Elif Shafak, the Turkish author of a recently published article in The Guardian titled "In Turkey we can't even laugh at our politicians anymore." In it she outlined some of the major reasons she believes Turkey is "sliding backwards." And her reasoning is everything but progressive.
The term 'backward' is an ontological categorization; it is a description of the nature of being and existence. And it has a long history in Turkey as a derogatory term. Being backward was the term too often used to describe practicing Muslims, being backward was the term used to describe women wearing headscarves whose only hope was to pursue higher education, being backward was the term that was shouted at everyone who did not conform to the principles of radical secularism, being backward was standing up against military rule, being backward was essentially expressing your identity. Shafak wrote that an "ideology of sameness dominates the land" today, but what she ought to say is that it dominated the land.
Quite contrary to sameness and being backward, Turkey is a diverse hub of ideological differences and multiculturalism. Firstly, Turkey has the youngest population in Europe, with 70 percent of the population aged under 35. And the youth are politically engaged, ideologically motivated and diverse in opinion. There are multiple media outlets serving both orthodox and heterodox political discourses. Secondly, Turkey is home to more than 3 million refugees, and many of them are now a part of the country's dynamics. Turkish is now the native tongue of many Syrian children, they are being educated and their parents work in a place they call home. They are very much a part of this country's future. Turkey has moved away from being a culturally predatory state under the leadership of President Recep Tayyip Erdoğan. The nation has departed from its existence as an avenue of misology like the Athenian democracy that killed Socrates, and is quickly becoming like the diverse Roman Republic that welcomed all cultures and all faiths equally.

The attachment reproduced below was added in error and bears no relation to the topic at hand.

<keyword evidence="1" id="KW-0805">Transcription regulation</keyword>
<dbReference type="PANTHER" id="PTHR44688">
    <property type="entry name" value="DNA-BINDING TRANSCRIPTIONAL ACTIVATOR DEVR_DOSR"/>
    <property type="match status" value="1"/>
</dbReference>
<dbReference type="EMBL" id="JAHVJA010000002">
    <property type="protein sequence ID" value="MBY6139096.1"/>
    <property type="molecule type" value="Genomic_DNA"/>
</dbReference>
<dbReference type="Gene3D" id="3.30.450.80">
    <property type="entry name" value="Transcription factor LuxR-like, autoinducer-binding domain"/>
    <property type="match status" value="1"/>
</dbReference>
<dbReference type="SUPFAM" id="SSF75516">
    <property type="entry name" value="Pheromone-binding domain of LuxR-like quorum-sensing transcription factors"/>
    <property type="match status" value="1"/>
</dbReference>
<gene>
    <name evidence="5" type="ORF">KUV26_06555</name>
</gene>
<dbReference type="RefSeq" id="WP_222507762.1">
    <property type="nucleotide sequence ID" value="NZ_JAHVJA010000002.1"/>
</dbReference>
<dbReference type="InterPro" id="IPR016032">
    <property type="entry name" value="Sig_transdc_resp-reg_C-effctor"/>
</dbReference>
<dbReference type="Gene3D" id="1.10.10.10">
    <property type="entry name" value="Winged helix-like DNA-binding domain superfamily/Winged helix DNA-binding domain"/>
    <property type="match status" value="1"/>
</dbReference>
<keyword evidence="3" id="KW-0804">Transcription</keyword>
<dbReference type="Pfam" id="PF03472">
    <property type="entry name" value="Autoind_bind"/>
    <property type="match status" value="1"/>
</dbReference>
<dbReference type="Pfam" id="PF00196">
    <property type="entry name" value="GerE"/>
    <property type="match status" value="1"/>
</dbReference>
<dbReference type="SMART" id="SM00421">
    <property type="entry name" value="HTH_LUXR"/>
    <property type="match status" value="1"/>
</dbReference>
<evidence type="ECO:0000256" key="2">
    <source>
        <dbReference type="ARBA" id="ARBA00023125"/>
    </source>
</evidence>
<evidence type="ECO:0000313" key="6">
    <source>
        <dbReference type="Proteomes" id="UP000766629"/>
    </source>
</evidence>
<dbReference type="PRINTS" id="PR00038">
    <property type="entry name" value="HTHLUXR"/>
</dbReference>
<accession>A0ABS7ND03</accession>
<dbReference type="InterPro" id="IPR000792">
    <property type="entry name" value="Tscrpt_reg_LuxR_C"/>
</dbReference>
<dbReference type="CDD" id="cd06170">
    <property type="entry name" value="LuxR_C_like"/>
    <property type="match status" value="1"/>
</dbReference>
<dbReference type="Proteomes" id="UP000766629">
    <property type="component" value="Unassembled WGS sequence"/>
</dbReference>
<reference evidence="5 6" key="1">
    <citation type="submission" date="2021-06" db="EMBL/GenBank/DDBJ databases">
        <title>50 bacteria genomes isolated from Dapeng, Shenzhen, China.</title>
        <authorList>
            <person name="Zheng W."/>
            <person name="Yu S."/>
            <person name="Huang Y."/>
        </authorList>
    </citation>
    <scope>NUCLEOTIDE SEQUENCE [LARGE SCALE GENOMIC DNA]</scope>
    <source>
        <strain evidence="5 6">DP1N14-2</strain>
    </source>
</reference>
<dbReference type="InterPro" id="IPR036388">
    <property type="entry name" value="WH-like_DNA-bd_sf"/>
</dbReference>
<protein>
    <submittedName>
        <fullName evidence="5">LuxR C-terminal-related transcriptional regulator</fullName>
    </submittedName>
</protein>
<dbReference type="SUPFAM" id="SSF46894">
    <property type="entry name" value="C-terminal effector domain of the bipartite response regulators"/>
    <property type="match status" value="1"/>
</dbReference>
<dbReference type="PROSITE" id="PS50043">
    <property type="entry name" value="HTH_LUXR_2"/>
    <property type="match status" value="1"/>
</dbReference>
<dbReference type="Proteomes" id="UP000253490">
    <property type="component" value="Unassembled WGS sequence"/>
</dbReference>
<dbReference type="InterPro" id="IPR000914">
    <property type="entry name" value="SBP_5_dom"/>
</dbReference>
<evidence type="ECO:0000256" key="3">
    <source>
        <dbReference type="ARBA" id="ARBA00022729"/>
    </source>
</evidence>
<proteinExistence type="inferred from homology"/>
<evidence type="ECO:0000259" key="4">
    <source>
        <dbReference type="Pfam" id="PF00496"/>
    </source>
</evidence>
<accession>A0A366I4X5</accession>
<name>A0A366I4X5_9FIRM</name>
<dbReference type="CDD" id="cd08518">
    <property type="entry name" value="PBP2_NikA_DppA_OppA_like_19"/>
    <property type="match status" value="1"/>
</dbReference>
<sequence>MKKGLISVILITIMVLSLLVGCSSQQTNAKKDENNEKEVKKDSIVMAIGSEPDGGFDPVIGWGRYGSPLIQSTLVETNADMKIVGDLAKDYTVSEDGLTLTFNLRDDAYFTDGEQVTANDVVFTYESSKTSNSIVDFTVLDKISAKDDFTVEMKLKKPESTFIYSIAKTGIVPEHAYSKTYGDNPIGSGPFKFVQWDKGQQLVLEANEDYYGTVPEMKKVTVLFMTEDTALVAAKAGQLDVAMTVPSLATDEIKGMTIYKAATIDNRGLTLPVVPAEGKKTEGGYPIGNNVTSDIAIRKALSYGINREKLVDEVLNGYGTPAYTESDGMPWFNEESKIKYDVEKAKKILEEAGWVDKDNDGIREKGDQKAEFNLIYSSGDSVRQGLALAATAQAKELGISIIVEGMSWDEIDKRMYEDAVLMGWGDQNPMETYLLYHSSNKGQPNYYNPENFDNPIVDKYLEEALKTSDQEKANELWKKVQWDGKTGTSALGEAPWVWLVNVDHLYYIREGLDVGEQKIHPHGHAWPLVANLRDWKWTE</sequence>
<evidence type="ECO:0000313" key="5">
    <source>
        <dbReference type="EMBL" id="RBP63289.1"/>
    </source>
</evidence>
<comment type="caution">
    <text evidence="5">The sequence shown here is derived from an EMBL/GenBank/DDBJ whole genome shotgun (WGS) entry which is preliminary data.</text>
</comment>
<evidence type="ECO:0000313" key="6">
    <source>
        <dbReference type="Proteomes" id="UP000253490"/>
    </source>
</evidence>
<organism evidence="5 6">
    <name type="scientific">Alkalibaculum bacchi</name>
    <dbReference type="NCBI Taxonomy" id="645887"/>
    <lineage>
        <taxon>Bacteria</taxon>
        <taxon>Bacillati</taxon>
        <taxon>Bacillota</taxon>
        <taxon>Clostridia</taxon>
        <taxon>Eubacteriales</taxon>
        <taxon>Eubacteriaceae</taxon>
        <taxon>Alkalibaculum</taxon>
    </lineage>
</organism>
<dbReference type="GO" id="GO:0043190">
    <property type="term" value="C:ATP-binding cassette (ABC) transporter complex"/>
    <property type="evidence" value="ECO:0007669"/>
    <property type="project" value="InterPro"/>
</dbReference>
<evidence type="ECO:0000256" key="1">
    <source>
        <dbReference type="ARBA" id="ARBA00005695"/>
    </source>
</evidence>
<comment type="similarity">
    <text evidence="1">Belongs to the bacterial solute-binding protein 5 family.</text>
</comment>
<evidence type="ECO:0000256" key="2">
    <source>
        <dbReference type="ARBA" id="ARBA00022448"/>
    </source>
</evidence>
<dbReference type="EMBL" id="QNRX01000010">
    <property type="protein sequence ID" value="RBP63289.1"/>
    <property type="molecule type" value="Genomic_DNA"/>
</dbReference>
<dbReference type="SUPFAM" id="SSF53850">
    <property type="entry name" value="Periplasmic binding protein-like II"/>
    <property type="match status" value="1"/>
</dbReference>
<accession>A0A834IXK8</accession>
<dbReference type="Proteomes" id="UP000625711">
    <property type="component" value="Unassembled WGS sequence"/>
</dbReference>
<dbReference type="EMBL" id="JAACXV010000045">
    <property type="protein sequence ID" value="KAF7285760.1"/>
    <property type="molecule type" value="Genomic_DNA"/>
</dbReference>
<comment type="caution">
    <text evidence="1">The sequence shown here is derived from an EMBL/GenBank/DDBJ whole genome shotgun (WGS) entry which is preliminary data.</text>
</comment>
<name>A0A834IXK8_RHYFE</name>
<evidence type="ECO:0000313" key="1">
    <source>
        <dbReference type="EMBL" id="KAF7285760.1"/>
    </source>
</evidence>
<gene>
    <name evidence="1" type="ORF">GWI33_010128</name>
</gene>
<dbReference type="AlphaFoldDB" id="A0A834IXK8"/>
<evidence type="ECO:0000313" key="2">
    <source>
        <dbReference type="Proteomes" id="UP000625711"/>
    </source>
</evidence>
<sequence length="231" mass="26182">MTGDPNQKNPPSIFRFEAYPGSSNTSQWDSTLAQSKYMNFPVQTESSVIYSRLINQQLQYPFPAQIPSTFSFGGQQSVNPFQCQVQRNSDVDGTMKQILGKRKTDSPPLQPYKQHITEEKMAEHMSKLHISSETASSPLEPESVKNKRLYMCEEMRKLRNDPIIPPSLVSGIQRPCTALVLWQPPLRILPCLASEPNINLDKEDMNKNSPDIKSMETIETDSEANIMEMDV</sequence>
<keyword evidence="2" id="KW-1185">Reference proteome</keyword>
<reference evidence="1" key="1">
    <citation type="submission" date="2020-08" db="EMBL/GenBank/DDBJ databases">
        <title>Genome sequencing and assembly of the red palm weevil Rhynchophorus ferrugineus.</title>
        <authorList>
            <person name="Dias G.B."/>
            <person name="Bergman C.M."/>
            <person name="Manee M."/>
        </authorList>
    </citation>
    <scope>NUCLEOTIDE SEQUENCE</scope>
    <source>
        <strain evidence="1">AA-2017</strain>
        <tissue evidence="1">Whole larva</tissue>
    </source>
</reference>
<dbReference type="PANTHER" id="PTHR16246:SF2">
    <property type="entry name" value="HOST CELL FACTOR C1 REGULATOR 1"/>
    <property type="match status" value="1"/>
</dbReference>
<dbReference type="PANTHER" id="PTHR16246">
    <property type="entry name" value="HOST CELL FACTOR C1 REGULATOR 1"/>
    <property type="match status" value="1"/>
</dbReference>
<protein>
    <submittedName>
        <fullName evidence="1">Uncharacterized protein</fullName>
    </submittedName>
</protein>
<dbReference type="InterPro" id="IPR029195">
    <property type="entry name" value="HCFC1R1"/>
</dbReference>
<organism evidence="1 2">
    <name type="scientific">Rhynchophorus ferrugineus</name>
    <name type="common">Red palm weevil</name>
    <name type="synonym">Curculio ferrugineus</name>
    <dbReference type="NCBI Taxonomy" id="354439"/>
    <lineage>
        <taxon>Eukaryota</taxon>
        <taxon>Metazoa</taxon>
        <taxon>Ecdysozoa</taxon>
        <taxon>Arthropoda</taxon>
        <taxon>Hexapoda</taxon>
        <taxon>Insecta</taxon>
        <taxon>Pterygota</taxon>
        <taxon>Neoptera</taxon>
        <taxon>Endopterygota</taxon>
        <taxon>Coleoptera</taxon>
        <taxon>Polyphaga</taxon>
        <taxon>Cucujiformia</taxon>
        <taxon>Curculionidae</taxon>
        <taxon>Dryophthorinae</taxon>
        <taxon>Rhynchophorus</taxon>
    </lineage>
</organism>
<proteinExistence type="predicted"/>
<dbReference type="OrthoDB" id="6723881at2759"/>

In her piece, Shafak pokes fun at an incident that took place in a parliamentary debate a few weeks back. A member of the ruling Justice and Development Party (AK Party) disapproved of a member of the opposition Peoples' Democratic Party (HDP) who wanted to recite an Oscar Wilde passage, and said: "Don't you have any references from our own civilization?" This response was not out of ignorance, but really a representation of what the majority of Turkey has been yearning for. Turkish citizens are looking to take ownership of their own civilizational values, not just the values of Westernization espoused since 1923, values that go beyond that, values that once stretched across the Persian gulf to the east and the gates of Vienna to the West, values that have value.
For too long Turkey has been dependent on the West to fill it with ideologies, philosophy and identity and, prior to AK Party the, Turkey too often listened to the West, adored the West, and this overtime has evoked feelings of nostalgia for traditional values from people from all walks of life. Make no mistake, Turkey is not abandoning its Western values that have made it stronger, like human rights standards and freedom of expression. It is undergoing a reformation process, both politically and socially. Politically speaking, the AK Party seeks a more effective system of governance and proper representation and, sociologically speaking, Turkish citizens are claiming an identity that they feel comfortable with, an individual ontological realization that encompasses the roots of their culture.